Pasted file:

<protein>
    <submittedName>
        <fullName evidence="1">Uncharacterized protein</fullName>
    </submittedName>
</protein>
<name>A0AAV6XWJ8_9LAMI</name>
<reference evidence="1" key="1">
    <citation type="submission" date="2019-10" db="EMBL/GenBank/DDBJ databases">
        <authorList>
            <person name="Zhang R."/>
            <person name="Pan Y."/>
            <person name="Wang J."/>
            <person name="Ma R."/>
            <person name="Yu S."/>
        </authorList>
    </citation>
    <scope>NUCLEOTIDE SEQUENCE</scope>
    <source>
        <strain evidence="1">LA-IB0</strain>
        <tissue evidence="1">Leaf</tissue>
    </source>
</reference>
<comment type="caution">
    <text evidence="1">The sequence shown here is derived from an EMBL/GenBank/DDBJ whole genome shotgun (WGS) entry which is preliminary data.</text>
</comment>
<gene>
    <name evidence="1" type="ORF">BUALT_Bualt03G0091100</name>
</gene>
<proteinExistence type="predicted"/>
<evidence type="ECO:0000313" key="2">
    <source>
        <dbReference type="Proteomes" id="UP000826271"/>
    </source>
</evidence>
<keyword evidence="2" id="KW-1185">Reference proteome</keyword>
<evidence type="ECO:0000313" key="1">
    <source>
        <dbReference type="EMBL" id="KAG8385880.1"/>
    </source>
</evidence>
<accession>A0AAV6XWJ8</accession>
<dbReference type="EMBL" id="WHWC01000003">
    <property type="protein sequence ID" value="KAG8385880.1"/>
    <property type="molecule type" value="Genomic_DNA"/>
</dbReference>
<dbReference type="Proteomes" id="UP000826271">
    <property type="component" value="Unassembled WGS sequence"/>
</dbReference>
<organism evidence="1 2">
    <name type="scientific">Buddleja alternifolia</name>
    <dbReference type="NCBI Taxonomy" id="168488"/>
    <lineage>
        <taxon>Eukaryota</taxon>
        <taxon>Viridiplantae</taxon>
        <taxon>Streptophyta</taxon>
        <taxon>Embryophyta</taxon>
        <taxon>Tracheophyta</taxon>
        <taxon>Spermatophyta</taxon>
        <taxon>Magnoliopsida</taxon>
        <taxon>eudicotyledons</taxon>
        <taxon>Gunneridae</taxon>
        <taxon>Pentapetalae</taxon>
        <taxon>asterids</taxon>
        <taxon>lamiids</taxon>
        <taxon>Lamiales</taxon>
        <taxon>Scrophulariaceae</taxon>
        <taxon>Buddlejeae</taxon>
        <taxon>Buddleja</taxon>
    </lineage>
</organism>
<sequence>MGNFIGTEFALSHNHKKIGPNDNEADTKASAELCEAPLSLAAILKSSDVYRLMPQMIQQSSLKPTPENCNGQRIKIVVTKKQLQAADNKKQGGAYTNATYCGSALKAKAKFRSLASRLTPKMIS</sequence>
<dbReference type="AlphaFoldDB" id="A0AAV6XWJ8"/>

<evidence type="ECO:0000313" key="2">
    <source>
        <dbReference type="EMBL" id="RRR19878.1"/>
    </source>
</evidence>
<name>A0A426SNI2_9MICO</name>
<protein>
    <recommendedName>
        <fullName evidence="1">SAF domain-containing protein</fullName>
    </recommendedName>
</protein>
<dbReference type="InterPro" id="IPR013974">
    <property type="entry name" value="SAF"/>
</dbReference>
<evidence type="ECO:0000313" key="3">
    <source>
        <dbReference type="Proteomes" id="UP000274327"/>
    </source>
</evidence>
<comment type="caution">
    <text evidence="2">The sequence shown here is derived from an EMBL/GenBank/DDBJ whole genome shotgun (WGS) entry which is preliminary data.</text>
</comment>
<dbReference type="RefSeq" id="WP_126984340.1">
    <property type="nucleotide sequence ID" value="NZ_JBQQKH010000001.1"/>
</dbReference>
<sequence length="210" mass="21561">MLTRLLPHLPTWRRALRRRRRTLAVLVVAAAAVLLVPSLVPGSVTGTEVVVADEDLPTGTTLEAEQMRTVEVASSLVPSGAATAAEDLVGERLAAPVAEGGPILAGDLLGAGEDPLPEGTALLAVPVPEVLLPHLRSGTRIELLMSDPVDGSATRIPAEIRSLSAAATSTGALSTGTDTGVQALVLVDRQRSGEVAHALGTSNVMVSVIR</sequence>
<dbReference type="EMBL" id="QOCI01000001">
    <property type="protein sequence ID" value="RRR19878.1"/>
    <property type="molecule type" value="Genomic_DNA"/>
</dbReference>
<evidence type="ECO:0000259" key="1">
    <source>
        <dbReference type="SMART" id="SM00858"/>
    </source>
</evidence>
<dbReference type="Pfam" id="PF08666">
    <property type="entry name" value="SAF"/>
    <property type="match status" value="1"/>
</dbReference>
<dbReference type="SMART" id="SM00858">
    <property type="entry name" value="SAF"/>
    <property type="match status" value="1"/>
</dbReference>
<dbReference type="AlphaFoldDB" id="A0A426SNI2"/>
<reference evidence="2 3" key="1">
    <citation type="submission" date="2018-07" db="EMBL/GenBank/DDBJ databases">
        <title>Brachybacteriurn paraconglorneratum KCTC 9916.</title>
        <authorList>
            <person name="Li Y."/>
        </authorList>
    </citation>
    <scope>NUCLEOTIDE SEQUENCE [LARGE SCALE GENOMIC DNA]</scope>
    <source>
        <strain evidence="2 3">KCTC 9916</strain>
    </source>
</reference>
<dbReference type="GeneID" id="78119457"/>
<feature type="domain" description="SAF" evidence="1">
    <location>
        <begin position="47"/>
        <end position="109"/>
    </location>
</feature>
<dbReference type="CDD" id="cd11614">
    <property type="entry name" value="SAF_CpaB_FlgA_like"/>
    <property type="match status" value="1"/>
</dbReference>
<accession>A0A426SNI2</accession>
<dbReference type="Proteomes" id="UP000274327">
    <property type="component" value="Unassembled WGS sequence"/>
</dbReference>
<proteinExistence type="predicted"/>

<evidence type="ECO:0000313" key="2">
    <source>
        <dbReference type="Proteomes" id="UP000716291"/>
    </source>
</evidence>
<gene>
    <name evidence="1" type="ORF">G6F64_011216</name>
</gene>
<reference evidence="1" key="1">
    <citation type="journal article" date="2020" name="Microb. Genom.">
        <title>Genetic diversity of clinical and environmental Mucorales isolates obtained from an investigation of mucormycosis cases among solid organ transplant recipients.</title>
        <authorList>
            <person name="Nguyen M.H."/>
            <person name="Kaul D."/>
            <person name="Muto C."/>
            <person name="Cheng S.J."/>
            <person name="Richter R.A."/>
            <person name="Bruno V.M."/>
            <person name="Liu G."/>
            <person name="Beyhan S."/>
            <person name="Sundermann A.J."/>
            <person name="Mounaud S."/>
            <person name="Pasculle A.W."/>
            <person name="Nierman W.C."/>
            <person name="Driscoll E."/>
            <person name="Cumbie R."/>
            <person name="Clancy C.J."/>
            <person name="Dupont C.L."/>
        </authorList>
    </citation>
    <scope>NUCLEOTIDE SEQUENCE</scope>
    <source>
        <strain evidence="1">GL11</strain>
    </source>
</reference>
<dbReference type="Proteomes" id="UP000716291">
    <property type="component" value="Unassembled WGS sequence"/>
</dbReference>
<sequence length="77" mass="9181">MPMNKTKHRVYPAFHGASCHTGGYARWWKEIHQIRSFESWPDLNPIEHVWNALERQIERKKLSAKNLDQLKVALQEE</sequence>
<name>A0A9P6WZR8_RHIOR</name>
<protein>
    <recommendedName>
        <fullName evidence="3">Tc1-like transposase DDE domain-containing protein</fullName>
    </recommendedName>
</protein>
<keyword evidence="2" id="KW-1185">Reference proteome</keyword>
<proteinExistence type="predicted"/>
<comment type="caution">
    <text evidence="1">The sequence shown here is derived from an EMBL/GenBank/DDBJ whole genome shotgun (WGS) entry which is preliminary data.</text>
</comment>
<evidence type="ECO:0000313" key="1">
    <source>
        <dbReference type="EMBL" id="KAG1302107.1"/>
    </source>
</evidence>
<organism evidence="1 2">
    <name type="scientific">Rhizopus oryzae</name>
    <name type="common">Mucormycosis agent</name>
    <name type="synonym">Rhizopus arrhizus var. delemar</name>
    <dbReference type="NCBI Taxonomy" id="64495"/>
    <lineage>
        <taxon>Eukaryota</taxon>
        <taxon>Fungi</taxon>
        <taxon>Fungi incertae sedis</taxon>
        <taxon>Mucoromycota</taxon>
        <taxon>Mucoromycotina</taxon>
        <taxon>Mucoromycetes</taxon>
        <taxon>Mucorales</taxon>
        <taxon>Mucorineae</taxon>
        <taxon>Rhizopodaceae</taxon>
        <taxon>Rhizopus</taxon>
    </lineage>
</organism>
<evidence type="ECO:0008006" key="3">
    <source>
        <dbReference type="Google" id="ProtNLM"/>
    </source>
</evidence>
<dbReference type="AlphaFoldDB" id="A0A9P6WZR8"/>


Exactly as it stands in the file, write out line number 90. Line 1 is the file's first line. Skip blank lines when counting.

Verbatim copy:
    </source>